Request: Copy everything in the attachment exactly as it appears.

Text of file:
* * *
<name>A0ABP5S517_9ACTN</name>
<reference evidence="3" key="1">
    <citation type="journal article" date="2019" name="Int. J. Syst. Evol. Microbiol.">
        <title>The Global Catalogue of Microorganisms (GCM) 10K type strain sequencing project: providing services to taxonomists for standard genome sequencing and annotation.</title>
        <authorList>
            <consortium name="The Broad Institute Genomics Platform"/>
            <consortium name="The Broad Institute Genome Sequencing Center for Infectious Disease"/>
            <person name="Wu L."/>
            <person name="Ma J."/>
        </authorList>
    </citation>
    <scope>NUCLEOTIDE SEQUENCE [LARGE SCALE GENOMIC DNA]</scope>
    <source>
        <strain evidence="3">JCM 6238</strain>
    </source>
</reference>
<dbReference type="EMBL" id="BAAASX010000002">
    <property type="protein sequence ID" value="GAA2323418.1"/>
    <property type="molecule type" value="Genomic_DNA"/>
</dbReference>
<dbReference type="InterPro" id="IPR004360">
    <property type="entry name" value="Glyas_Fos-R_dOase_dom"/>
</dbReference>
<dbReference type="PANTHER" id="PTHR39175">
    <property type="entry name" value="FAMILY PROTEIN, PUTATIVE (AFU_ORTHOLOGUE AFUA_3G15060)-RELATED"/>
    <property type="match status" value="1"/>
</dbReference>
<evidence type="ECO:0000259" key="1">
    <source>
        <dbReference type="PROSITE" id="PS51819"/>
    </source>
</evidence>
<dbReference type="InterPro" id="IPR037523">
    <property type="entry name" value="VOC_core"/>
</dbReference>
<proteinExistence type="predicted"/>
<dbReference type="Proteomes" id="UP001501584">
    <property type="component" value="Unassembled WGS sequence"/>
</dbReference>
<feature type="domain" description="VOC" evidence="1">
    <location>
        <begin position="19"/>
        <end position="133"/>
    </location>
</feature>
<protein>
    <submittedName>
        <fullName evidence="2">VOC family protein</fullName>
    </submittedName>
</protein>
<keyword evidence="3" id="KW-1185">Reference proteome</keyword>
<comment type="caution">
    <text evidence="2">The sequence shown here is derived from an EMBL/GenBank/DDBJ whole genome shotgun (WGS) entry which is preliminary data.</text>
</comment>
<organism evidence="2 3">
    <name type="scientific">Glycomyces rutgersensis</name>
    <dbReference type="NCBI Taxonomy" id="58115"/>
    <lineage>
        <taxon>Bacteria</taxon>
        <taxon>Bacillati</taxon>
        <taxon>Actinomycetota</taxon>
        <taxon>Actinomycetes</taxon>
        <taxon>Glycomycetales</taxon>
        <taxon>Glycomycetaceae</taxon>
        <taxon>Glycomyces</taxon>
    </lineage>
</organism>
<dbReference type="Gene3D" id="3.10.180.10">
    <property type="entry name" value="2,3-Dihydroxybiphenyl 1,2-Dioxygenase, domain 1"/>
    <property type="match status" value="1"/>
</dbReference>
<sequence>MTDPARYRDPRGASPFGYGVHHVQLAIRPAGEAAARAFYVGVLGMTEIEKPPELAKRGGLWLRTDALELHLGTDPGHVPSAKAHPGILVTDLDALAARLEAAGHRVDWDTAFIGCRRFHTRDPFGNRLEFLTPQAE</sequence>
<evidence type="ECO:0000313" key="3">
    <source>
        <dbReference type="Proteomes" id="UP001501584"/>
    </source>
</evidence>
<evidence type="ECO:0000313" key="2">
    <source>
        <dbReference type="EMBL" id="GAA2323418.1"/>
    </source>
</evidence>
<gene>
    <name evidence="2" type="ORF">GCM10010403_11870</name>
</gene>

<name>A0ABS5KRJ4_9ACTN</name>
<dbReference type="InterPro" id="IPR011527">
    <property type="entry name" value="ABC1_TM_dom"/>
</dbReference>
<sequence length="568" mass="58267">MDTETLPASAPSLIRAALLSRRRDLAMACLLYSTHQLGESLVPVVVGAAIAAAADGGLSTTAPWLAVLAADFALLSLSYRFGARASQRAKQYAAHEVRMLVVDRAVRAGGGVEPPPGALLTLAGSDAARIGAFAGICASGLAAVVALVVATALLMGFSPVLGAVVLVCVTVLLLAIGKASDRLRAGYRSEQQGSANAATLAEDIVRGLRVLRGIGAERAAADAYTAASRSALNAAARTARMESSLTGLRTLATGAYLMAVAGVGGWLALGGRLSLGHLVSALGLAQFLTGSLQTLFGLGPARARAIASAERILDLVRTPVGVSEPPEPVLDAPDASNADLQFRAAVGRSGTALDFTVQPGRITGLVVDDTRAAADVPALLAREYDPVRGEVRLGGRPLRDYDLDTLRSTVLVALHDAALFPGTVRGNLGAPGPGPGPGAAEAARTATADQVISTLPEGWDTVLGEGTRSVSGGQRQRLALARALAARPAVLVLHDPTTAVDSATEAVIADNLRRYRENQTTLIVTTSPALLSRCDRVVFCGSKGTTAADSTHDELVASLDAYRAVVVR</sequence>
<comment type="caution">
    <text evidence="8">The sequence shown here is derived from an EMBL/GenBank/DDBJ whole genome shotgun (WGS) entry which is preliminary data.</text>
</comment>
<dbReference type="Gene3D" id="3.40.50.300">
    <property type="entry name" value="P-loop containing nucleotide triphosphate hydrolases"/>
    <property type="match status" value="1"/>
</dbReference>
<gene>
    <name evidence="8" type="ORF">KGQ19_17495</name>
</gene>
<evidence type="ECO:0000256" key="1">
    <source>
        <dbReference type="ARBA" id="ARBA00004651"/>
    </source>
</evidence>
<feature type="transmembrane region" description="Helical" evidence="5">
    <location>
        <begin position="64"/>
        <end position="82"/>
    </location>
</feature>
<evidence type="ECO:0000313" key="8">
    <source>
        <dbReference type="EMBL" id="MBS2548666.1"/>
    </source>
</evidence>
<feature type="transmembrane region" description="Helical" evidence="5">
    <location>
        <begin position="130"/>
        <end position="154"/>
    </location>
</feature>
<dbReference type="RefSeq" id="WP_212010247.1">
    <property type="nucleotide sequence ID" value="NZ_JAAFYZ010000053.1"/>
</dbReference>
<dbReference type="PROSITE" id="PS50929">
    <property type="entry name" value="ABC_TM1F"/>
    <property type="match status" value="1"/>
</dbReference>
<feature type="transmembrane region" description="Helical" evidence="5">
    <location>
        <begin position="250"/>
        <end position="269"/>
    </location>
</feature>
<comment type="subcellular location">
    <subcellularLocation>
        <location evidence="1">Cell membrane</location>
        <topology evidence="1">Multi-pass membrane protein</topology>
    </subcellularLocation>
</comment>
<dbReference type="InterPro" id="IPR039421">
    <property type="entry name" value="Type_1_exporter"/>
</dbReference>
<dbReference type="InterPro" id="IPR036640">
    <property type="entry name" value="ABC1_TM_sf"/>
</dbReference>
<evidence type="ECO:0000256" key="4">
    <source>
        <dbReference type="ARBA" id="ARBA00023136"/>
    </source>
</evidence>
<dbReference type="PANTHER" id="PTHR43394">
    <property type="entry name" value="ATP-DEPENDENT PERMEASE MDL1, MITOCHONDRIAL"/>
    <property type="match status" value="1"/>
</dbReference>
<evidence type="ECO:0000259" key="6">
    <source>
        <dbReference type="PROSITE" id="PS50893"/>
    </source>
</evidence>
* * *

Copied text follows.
<name>A0ABP5S517_9ACTN</name>
<reference evidence="3" key="1">
    <citation type="journal article" date="2019" name="Int. J. Syst. Evol. Microbiol.">
        <title>The Global Catalogue of Microorganisms (GCM) 10K type strain sequencing project: providing services to taxonomists for standard genome sequencing and annotation.</title>
        <authorList>
            <consortium name="The Broad Institute Genomics Platform"/>
            <consortium name="The Broad Institute Genome Sequencing Center for Infectious Disease"/>
            <person name="Wu L."/>
            <person name="Ma J."/>
        </authorList>
    </citation>
    <scope>NUCLEOTIDE SEQUENCE [LARGE SCALE GENOMIC DNA]</scope>
    <source>
        <strain evidence="3">JCM 6238</strain>
    </source>
</reference>
<dbReference type="EMBL" id="BAAASX010000002">
    <property type="protein sequence ID" value="GAA2323418.1"/>
    <property type="molecule type" value="Genomic_DNA"/>
</dbReference>
<dbReference type="InterPro" id="IPR004360">
    <property type="entry name" value="Glyas_Fos-R_dOase_dom"/>
</dbReference>
<dbReference type="PANTHER" id="PTHR39175">
    <property type="entry name" value="FAMILY PROTEIN, PUTATIVE (AFU_ORTHOLOGUE AFUA_3G15060)-RELATED"/>
    <property type="match status" value="1"/>
</dbReference>
<evidence type="ECO:0000259" key="1">
    <source>
        <dbReference type="PROSITE" id="PS51819"/>
    </source>
</evidence>
<dbReference type="InterPro" id="IPR037523">
    <property type="entry name" value="VOC_core"/>
</dbReference>
<proteinExistence type="predicted"/>
<dbReference type="Proteomes" id="UP001501584">
    <property type="component" value="Unassembled WGS sequence"/>
</dbReference>
<feature type="domain" description="VOC" evidence="1">
    <location>
        <begin position="19"/>
        <end position="133"/>
    </location>
</feature>
<protein>
    <submittedName>
        <fullName evidence="2">VOC family protein</fullName>
    </submittedName>
</protein>
<keyword evidence="3" id="KW-1185">Reference proteome</keyword>
<comment type="caution">
    <text evidence="2">The sequence shown here is derived from an EMBL/GenBank/DDBJ whole genome shotgun (WGS) entry which is preliminary data.</text>
</comment>
<organism evidence="2 3">
    <name type="scientific">Glycomyces rutgersensis</name>
    <dbReference type="NCBI Taxonomy" id="58115"/>
    <lineage>
        <taxon>Bacteria</taxon>
        <taxon>Bacillati</taxon>
        <taxon>Actinomycetota</taxon>
        <taxon>Actinomycetes</taxon>
        <taxon>Glycomycetales</taxon>
        <taxon>Glycomycetaceae</taxon>
        <taxon>Glycomyces</taxon>
    </lineage>
</organism>
<dbReference type="Gene3D" id="3.10.180.10">
    <property type="entry name" value="2,3-Dihydroxybiphenyl 1,2-Dioxygenase, domain 1"/>
    <property type="match status" value="1"/>
</dbReference>
<sequence>MTDPARYRDPRGASPFGYGVHHVQLAIRPAGEAAARAFYVGVLGMTEIEKPPELAKRGGLWLRTDALELHLGTDPGHVPSAKAHPGILVTDLDALAARLEAAGHRVDWDTAFIGCRRFHTRDPFGNRLEFLTPQAE</sequence>
<evidence type="ECO:0000313" key="3">
    <source>
        <dbReference type="Proteomes" id="UP001501584"/>
    </source>
</evidence>
<evidence type="ECO:0000313" key="2">
    <source>
        <dbReference type="EMBL" id="GAA2323418.1"/>
    </source>
</evidence>
<gene>
    <name evidence="2" type="ORF">GCM10010403_11870</name>
</gene>

<name>A0ABS5KRJ4_9ACTN</name>
<dbReference type="InterPro" id="IPR011527">
    <property type="entry name" value="ABC1_TM_dom"/>
</dbReference>
<sequence length="568" mass="58267">MDTETLPASAPSLIRAALLSRRRDLAMACLLYSTHQLGESLVPVVVGAAIAAAADGGLSTTAPWLAVLAADFALLSLSYRFGARASQRAKQYAAHEVRMLVVDRAVRAGGGVEPPPGALLTLAGSDAARIGAFAGICASGLAAVVALVVATALLMGFSPVLGAVVLVCVTVLLLAIGKASDRLRAGYRSEQQGSANAATLAEDIVRGLRVLRGIGAERAAADAYTAASRSALNAAARTARMESSLTGLRTLATGAYLMAVAGVGGWLALGGRLSLGHLVSALGLAQFLTGSLQTLFGLGPARARAIASAERILDLVRTPVGVSEPPEPVLDAPDASNADLQFRAAVGRSGTALDFTVQPGRITGLVVDDTRAAADVPALLAREYDPVRGEVRLGGRPLRDYDLDTLRSTVLVALHDAALFPGTVRGNLGAPGPGPGPGAAEAARTATADQVISTLPEGWDTVLGEGTRSVSGGQRQRLALARALAARPAVLVLHDPTTAVDSATEAVIADNLRRYRENQTTLIVTTSPALLSRCDRVVFCGSKGTTAADSTHDELVASLDAYRAVVVR</sequence>
<comment type="caution">
    <text evidence="8">The sequence shown here is derived from an EMBL/GenBank/DDBJ whole genome shotgun (WGS) entry which is preliminary data.</text>
</comment>
<dbReference type="Gene3D" id="3.40.50.300">
    <property type="entry name" value="P-loop containing nucleotide triphosphate hydrolases"/>
    <property type="match status" value="1"/>
</dbReference>
<gene>
    <name evidence="8" type="ORF">KGQ19_17495</name>
</gene>
<evidence type="ECO:0000256" key="1">
    <source>
        <dbReference type="ARBA" id="ARBA00004651"/>
    </source>
</evidence>
<feature type="transmembrane region" description="Helical" evidence="5">
    <location>
        <begin position="64"/>
        <end position="82"/>
    </location>
</feature>
<evidence type="ECO:0000313" key="8">
    <source>
        <dbReference type="EMBL" id="MBS2548666.1"/>
    </source>
</evidence>
<feature type="transmembrane region" description="Helical" evidence="5">
    <location>
        <begin position="130"/>
        <end position="154"/>
    </location>
</feature>
<dbReference type="RefSeq" id="WP_212010247.1">
    <property type="nucleotide sequence ID" value="NZ_JAAFYZ010000053.1"/>
</dbReference>
<dbReference type="PROSITE" id="PS50929">
    <property type="entry name" value="ABC_TM1F"/>
    <property type="match status" value="1"/>
</dbReference>
<feature type="transmembrane region" description="Helical" evidence="5">
    <location>
        <begin position="250"/>
        <end position="269"/>
    </location>
</feature>
<comment type="subcellular location">
    <subcellularLocation>
        <location evidence="1">Cell membrane</location>
        <topology evidence="1">Multi-pass membrane protein</topology>
    </subcellularLocation>
</comment>
<dbReference type="InterPro" id="IPR039421">
    <property type="entry name" value="Type_1_exporter"/>
</dbReference>
<dbReference type="InterPro" id="IPR036640">
    <property type="entry name" value="ABC1_TM_sf"/>
</dbReference>
<evidence type="ECO:0000256" key="4">
    <source>
        <dbReference type="ARBA" id="ARBA00023136"/>
    </source>
</evidence>
<dbReference type="PANTHER" id="PTHR43394">
    <property type="entry name" value="ATP-DEPENDENT PERMEASE MDL1, MITOCHONDRIAL"/>
    <property type="match status" value="1"/>
</dbReference>
<evidence type="ECO:0000259" key="6">
    <source>
        <dbReference type="PROSITE" id="PS50893"/>
    </source>
</evidence>